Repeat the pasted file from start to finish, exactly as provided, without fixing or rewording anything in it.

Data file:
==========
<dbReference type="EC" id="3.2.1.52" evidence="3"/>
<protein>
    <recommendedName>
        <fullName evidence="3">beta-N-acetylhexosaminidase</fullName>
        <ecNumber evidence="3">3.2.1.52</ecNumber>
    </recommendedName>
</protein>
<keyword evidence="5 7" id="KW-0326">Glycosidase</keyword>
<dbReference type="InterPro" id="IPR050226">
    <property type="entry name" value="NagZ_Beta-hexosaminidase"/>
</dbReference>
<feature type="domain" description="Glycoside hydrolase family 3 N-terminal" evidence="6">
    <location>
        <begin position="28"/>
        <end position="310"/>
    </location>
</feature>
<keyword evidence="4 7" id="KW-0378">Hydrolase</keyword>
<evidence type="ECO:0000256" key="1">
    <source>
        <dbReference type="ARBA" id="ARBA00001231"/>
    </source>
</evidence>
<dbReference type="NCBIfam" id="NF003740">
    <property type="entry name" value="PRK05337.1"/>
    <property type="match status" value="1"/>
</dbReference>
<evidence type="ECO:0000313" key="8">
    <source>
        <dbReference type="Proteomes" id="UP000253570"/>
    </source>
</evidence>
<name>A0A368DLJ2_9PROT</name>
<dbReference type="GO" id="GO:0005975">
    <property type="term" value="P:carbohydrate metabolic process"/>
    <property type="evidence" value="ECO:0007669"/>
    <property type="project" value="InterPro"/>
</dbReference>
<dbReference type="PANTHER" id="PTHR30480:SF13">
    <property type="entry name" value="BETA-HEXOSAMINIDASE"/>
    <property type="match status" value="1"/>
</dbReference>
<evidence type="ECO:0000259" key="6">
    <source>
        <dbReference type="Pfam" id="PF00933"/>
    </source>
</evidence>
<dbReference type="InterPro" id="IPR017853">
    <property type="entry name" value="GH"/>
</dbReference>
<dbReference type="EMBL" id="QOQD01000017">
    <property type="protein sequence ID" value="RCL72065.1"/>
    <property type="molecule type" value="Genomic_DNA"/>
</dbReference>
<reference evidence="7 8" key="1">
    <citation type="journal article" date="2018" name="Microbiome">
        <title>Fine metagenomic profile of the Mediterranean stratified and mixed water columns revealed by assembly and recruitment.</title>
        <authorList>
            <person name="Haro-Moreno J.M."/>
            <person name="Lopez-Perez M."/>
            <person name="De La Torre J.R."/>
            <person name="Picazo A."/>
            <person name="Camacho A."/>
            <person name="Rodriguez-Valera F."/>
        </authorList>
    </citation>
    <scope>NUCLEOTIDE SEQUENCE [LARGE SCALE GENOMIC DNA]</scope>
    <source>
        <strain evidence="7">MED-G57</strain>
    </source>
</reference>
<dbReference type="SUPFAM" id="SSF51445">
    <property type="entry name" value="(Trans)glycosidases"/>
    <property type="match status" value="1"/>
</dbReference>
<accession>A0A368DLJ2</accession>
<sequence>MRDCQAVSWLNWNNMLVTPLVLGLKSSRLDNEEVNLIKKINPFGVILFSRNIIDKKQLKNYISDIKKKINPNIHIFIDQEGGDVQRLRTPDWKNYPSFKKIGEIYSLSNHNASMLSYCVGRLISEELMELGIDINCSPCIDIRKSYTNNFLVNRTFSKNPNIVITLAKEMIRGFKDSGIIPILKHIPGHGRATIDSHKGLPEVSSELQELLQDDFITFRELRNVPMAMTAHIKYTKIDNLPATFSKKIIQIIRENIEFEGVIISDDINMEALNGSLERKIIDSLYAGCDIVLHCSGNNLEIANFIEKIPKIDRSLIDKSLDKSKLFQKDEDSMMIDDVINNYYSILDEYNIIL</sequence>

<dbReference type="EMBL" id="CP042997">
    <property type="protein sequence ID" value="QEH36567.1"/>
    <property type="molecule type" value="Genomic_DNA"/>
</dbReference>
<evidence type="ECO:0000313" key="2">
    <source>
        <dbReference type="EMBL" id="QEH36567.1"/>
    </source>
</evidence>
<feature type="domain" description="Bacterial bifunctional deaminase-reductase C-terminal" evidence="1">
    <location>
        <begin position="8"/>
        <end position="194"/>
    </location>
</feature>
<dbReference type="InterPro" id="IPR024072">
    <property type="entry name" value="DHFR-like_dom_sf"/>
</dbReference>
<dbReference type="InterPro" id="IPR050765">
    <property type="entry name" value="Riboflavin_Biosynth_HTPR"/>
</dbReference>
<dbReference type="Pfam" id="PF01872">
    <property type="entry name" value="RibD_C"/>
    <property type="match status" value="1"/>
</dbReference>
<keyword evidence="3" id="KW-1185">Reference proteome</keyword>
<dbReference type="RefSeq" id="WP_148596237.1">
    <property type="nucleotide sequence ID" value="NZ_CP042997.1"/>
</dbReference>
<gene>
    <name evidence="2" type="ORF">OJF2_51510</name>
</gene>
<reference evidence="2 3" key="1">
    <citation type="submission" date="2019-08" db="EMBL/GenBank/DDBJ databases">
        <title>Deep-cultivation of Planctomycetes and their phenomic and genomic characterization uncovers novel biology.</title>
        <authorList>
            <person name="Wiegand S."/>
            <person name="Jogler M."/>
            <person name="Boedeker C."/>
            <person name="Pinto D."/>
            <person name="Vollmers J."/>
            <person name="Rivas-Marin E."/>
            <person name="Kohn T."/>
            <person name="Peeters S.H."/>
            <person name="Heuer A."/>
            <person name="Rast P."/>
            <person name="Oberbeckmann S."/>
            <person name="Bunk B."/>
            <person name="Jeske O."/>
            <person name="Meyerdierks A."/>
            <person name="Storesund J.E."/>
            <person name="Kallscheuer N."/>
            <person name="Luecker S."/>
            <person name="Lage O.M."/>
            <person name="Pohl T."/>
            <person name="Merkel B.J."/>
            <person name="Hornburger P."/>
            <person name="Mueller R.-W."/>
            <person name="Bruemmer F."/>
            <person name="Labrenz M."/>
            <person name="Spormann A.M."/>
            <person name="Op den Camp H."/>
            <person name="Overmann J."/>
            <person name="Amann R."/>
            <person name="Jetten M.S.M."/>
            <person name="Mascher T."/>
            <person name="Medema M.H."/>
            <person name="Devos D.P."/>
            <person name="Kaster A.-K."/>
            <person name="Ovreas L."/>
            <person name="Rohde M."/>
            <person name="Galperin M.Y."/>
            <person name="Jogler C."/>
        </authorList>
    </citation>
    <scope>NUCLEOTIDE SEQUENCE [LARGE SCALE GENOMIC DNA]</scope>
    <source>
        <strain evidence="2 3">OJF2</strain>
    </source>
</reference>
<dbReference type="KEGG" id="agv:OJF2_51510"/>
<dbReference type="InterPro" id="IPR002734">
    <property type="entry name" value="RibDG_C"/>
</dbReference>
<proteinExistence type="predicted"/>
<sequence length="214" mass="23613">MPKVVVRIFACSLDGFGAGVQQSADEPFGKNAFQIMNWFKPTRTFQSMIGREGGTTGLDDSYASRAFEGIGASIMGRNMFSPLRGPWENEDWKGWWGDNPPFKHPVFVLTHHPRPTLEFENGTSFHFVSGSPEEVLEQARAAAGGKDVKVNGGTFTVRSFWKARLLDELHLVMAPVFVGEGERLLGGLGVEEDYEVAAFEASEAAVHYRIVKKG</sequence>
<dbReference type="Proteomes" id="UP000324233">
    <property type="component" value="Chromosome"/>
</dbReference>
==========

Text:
<dbReference type="EC" id="3.2.1.52" evidence="3"/>
<protein>
    <recommendedName>
        <fullName evidence="3">beta-N-acetylhexosaminidase</fullName>
        <ecNumber evidence="3">3.2.1.52</ecNumber>
    </recommendedName>
</protein>
<keyword evidence="5 7" id="KW-0326">Glycosidase</keyword>
<dbReference type="InterPro" id="IPR050226">
    <property type="entry name" value="NagZ_Beta-hexosaminidase"/>
</dbReference>
<feature type="domain" description="Glycoside hydrolase family 3 N-terminal" evidence="6">
    <location>
        <begin position="28"/>
        <end position="310"/>
    </location>
</feature>
<keyword evidence="4 7" id="KW-0378">Hydrolase</keyword>
<evidence type="ECO:0000256" key="1">
    <source>
        <dbReference type="ARBA" id="ARBA00001231"/>
    </source>
</evidence>
<dbReference type="NCBIfam" id="NF003740">
    <property type="entry name" value="PRK05337.1"/>
    <property type="match status" value="1"/>
</dbReference>
<evidence type="ECO:0000313" key="8">
    <source>
        <dbReference type="Proteomes" id="UP000253570"/>
    </source>
</evidence>
<name>A0A368DLJ2_9PROT</name>
<dbReference type="GO" id="GO:0005975">
    <property type="term" value="P:carbohydrate metabolic process"/>
    <property type="evidence" value="ECO:0007669"/>
    <property type="project" value="InterPro"/>
</dbReference>
<dbReference type="PANTHER" id="PTHR30480:SF13">
    <property type="entry name" value="BETA-HEXOSAMINIDASE"/>
    <property type="match status" value="1"/>
</dbReference>
<evidence type="ECO:0000259" key="6">
    <source>
        <dbReference type="Pfam" id="PF00933"/>
    </source>
</evidence>
<dbReference type="InterPro" id="IPR017853">
    <property type="entry name" value="GH"/>
</dbReference>
<dbReference type="EMBL" id="QOQD01000017">
    <property type="protein sequence ID" value="RCL72065.1"/>
    <property type="molecule type" value="Genomic_DNA"/>
</dbReference>
<reference evidence="7 8" key="1">
    <citation type="journal article" date="2018" name="Microbiome">
        <title>Fine metagenomic profile of the Mediterranean stratified and mixed water columns revealed by assembly and recruitment.</title>
        <authorList>
            <person name="Haro-Moreno J.M."/>
            <person name="Lopez-Perez M."/>
            <person name="De La Torre J.R."/>
            <person name="Picazo A."/>
            <person name="Camacho A."/>
            <person name="Rodriguez-Valera F."/>
        </authorList>
    </citation>
    <scope>NUCLEOTIDE SEQUENCE [LARGE SCALE GENOMIC DNA]</scope>
    <source>
        <strain evidence="7">MED-G57</strain>
    </source>
</reference>
<dbReference type="SUPFAM" id="SSF51445">
    <property type="entry name" value="(Trans)glycosidases"/>
    <property type="match status" value="1"/>
</dbReference>
<accession>A0A368DLJ2</accession>
<sequence>MRDCQAVSWLNWNNMLVTPLVLGLKSSRLDNEEVNLIKKINPFGVILFSRNIIDKKQLKNYISDIKKKINPNIHIFIDQEGGDVQRLRTPDWKNYPSFKKIGEIYSLSNHNASMLSYCVGRLISEELMELGIDINCSPCIDIRKSYTNNFLVNRTFSKNPNIVITLAKEMIRGFKDSGIIPILKHIPGHGRATIDSHKGLPEVSSELQELLQDDFITFRELRNVPMAMTAHIKYTKIDNLPATFSKKIIQIIRENIEFEGVIISDDINMEALNGSLERKIIDSLYAGCDIVLHCSGNNLEIANFIEKIPKIDRSLIDKSLDKSKLFQKDEDSMMIDDVINNYYSILDEYNIIL</sequence>

<dbReference type="EMBL" id="CP042997">
    <property type="protein sequence ID" value="QEH36567.1"/>
    <property type="molecule type" value="Genomic_DNA"/>
</dbReference>
<evidence type="ECO:0000313" key="2">
    <source>
        <dbReference type="EMBL" id="QEH36567.1"/>
    </source>
</evidence>
<feature type="domain" description="Bacterial bifunctional deaminase-reductase C-terminal" evidence="1">
    <location>
        <begin position="8"/>
        <end position="194"/>
    </location>
</feature>
<dbReference type="InterPro" id="IPR024072">
    <property type="entry name" value="DHFR-like_dom_sf"/>
</dbReference>
<dbReference type="InterPro" id="IPR050765">
    <property type="entry name" value="Riboflavin_Biosynth_HTPR"/>
</dbReference>
<dbReference type="Pfam" id="PF01872">
    <property type="entry name" value="RibD_C"/>
    <property type="match status" value="1"/>
</dbReference>
<keyword evidence="3" id="KW-1185">Reference proteome</keyword>
<dbReference type="RefSeq" id="WP_148596237.1">
    <property type="nucleotide sequence ID" value="NZ_CP042997.1"/>
</dbReference>
<gene>
    <name evidence="2" type="ORF">OJF2_51510</name>
</gene>
<reference evidence="2 3" key="1">
    <citation type="submission" date="2019-08" db="EMBL/GenBank/DDBJ databases">
        <title>Deep-cultivation of Planctomycetes and their phenomic and genomic characterization uncovers novel biology.</title>
        <authorList>
            <person name="Wiegand S."/>
            <person name="Jogler M."/>
            <person name="Boedeker C."/>
            <person name="Pinto D."/>
            <person name="Vollmers J."/>
            <person name="Rivas-Marin E."/>
            <person name="Kohn T."/>
            <person name="Peeters S.H."/>
            <person name="Heuer A."/>
            <person name="Rast P."/>
            <person name="Oberbeckmann S."/>
            <person name="Bunk B."/>
            <person name="Jeske O."/>
            <person name="Meyerdierks A."/>
            <person name="Storesund J.E."/>
            <person name="Kallscheuer N."/>
            <person name="Luecker S."/>
            <person name="Lage O.M."/>
            <person name="Pohl T."/>
            <person name="Merkel B.J."/>
            <person name="Hornburger P."/>
            <person name="Mueller R.-W."/>
            <person name="Bruemmer F."/>
            <person name="Labrenz M."/>
            <person name="Spormann A.M."/>
            <person name="Op den Camp H."/>
            <person name="Overmann J."/>
            <person name="Amann R."/>
            <person name="Jetten M.S.M."/>
            <person name="Mascher T."/>
            <person name="Medema M.H."/>
            <person name="Devos D.P."/>
            <person name="Kaster A.-K."/>
            <person name="Ovreas L."/>
            <person name="Rohde M."/>
            <person name="Galperin M.Y."/>
            <person name="Jogler C."/>
        </authorList>
    </citation>
    <scope>NUCLEOTIDE SEQUENCE [LARGE SCALE GENOMIC DNA]</scope>
    <source>
        <strain evidence="2 3">OJF2</strain>
    </source>
</reference>
<dbReference type="KEGG" id="agv:OJF2_51510"/>
<dbReference type="InterPro" id="IPR002734">
    <property type="entry name" value="RibDG_C"/>
</dbReference>
<proteinExistence type="predicted"/>
<sequence length="214" mass="23613">MPKVVVRIFACSLDGFGAGVQQSADEPFGKNAFQIMNWFKPTRTFQSMIGREGGTTGLDDSYASRAFEGIGASIMGRNMFSPLRGPWENEDWKGWWGDNPPFKHPVFVLTHHPRPTLEFENGTSFHFVSGSPEEVLEQARAAAGGKDVKVNGGTFTVRSFWKARLLDELHLVMAPVFVGEGERLLGGLGVEEDYEVAAFEASEAAVHYRIVKKG</sequence>
<dbReference type="Proteomes" id="UP000324233">
    <property type="component" value="Chromosome"/>
</dbReference>